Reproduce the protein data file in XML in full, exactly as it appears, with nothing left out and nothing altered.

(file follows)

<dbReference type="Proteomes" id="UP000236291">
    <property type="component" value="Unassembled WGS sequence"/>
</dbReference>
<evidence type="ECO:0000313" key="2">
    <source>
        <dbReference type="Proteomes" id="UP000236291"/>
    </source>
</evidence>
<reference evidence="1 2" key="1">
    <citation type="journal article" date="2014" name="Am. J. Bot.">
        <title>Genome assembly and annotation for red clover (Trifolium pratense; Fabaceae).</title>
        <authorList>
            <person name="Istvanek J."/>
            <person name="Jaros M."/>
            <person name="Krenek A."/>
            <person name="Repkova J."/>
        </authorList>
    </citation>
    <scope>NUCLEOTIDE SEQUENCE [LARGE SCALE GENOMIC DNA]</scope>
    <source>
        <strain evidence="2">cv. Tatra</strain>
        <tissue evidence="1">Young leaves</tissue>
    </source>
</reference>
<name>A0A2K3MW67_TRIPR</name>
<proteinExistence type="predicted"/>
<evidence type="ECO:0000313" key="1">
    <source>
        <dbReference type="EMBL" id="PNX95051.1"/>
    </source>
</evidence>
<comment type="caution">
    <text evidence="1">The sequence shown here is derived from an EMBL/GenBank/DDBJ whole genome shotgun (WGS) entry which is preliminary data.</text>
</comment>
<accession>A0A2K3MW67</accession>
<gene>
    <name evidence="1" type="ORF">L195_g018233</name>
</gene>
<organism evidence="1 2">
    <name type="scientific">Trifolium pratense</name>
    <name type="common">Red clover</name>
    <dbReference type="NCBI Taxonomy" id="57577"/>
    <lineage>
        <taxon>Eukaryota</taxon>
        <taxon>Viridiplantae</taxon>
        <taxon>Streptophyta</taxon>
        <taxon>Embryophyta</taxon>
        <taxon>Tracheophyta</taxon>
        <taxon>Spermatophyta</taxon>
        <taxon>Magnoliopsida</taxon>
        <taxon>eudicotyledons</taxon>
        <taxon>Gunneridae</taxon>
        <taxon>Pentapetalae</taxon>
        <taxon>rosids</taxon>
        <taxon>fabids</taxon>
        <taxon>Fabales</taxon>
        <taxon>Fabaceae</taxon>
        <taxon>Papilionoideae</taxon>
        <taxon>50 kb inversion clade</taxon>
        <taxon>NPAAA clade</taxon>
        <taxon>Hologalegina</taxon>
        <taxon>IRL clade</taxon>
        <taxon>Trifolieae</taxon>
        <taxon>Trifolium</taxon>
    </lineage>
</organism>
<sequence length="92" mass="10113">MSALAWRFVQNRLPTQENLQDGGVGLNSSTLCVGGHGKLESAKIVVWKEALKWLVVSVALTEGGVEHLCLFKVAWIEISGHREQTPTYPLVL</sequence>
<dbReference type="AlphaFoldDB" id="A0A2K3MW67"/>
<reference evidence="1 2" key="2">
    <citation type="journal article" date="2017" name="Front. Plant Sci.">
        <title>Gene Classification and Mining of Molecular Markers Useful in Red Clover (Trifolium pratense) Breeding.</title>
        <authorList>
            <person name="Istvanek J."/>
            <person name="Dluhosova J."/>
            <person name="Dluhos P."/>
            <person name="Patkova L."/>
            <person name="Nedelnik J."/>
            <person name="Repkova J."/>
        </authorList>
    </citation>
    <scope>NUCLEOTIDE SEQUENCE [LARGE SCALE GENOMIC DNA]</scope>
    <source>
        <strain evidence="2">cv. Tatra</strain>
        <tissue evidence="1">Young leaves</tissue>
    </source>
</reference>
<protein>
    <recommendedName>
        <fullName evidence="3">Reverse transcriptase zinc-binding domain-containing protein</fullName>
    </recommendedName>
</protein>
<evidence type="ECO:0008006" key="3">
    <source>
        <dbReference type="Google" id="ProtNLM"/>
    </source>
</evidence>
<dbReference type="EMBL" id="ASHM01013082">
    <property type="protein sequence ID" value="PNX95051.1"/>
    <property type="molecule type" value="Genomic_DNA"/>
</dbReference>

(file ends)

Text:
<dbReference type="Proteomes" id="UP000236291">
    <property type="component" value="Unassembled WGS sequence"/>
</dbReference>
<evidence type="ECO:0000313" key="2">
    <source>
        <dbReference type="Proteomes" id="UP000236291"/>
    </source>
</evidence>
<reference evidence="1 2" key="1">
    <citation type="journal article" date="2014" name="Am. J. Bot.">
        <title>Genome assembly and annotation for red clover (Trifolium pratense; Fabaceae).</title>
        <authorList>
            <person name="Istvanek J."/>
            <person name="Jaros M."/>
            <person name="Krenek A."/>
            <person name="Repkova J."/>
        </authorList>
    </citation>
    <scope>NUCLEOTIDE SEQUENCE [LARGE SCALE GENOMIC DNA]</scope>
    <source>
        <strain evidence="2">cv. Tatra</strain>
        <tissue evidence="1">Young leaves</tissue>
    </source>
</reference>
<name>A0A2K3MW67_TRIPR</name>
<proteinExistence type="predicted"/>
<evidence type="ECO:0000313" key="1">
    <source>
        <dbReference type="EMBL" id="PNX95051.1"/>
    </source>
</evidence>
<comment type="caution">
    <text evidence="1">The sequence shown here is derived from an EMBL/GenBank/DDBJ whole genome shotgun (WGS) entry which is preliminary data.</text>
</comment>
<accession>A0A2K3MW67</accession>
<gene>
    <name evidence="1" type="ORF">L195_g018233</name>
</gene>
<organism evidence="1 2">
    <name type="scientific">Trifolium pratense</name>
    <name type="common">Red clover</name>
    <dbReference type="NCBI Taxonomy" id="57577"/>
    <lineage>
        <taxon>Eukaryota</taxon>
        <taxon>Viridiplantae</taxon>
        <taxon>Streptophyta</taxon>
        <taxon>Embryophyta</taxon>
        <taxon>Tracheophyta</taxon>
        <taxon>Spermatophyta</taxon>
        <taxon>Magnoliopsida</taxon>
        <taxon>eudicotyledons</taxon>
        <taxon>Gunneridae</taxon>
        <taxon>Pentapetalae</taxon>
        <taxon>rosids</taxon>
        <taxon>fabids</taxon>
        <taxon>Fabales</taxon>
        <taxon>Fabaceae</taxon>
        <taxon>Papilionoideae</taxon>
        <taxon>50 kb inversion clade</taxon>
        <taxon>NPAAA clade</taxon>
        <taxon>Hologalegina</taxon>
        <taxon>IRL clade</taxon>
        <taxon>Trifolieae</taxon>
        <taxon>Trifolium</taxon>
    </lineage>
</organism>
<sequence length="92" mass="10113">MSALAWRFVQNRLPTQENLQDGGVGLNSSTLCVGGHGKLESAKIVVWKEALKWLVVSVALTEGGVEHLCLFKVAWIEISGHREQTPTYPLVL</sequence>
<dbReference type="AlphaFoldDB" id="A0A2K3MW67"/>
<reference evidence="1 2" key="2">
    <citation type="journal article" date="2017" name="Front. Plant Sci.">
        <title>Gene Classification and Mining of Molecular Markers Useful in Red Clover (Trifolium pratense) Breeding.</title>
        <authorList>
            <person name="Istvanek J."/>
            <person name="Dluhosova J."/>
            <person name="Dluhos P."/>
            <person name="Patkova L."/>
            <person name="Nedelnik J."/>
            <person name="Repkova J."/>
        </authorList>
    </citation>
    <scope>NUCLEOTIDE SEQUENCE [LARGE SCALE GENOMIC DNA]</scope>
    <source>
        <strain evidence="2">cv. Tatra</strain>
        <tissue evidence="1">Young leaves</tissue>
    </source>
</reference>
<protein>
    <recommendedName>
        <fullName evidence="3">Reverse transcriptase zinc-binding domain-containing protein</fullName>
    </recommendedName>
</protein>
<evidence type="ECO:0008006" key="3">
    <source>
        <dbReference type="Google" id="ProtNLM"/>
    </source>
</evidence>
<dbReference type="EMBL" id="ASHM01013082">
    <property type="protein sequence ID" value="PNX95051.1"/>
    <property type="molecule type" value="Genomic_DNA"/>
</dbReference>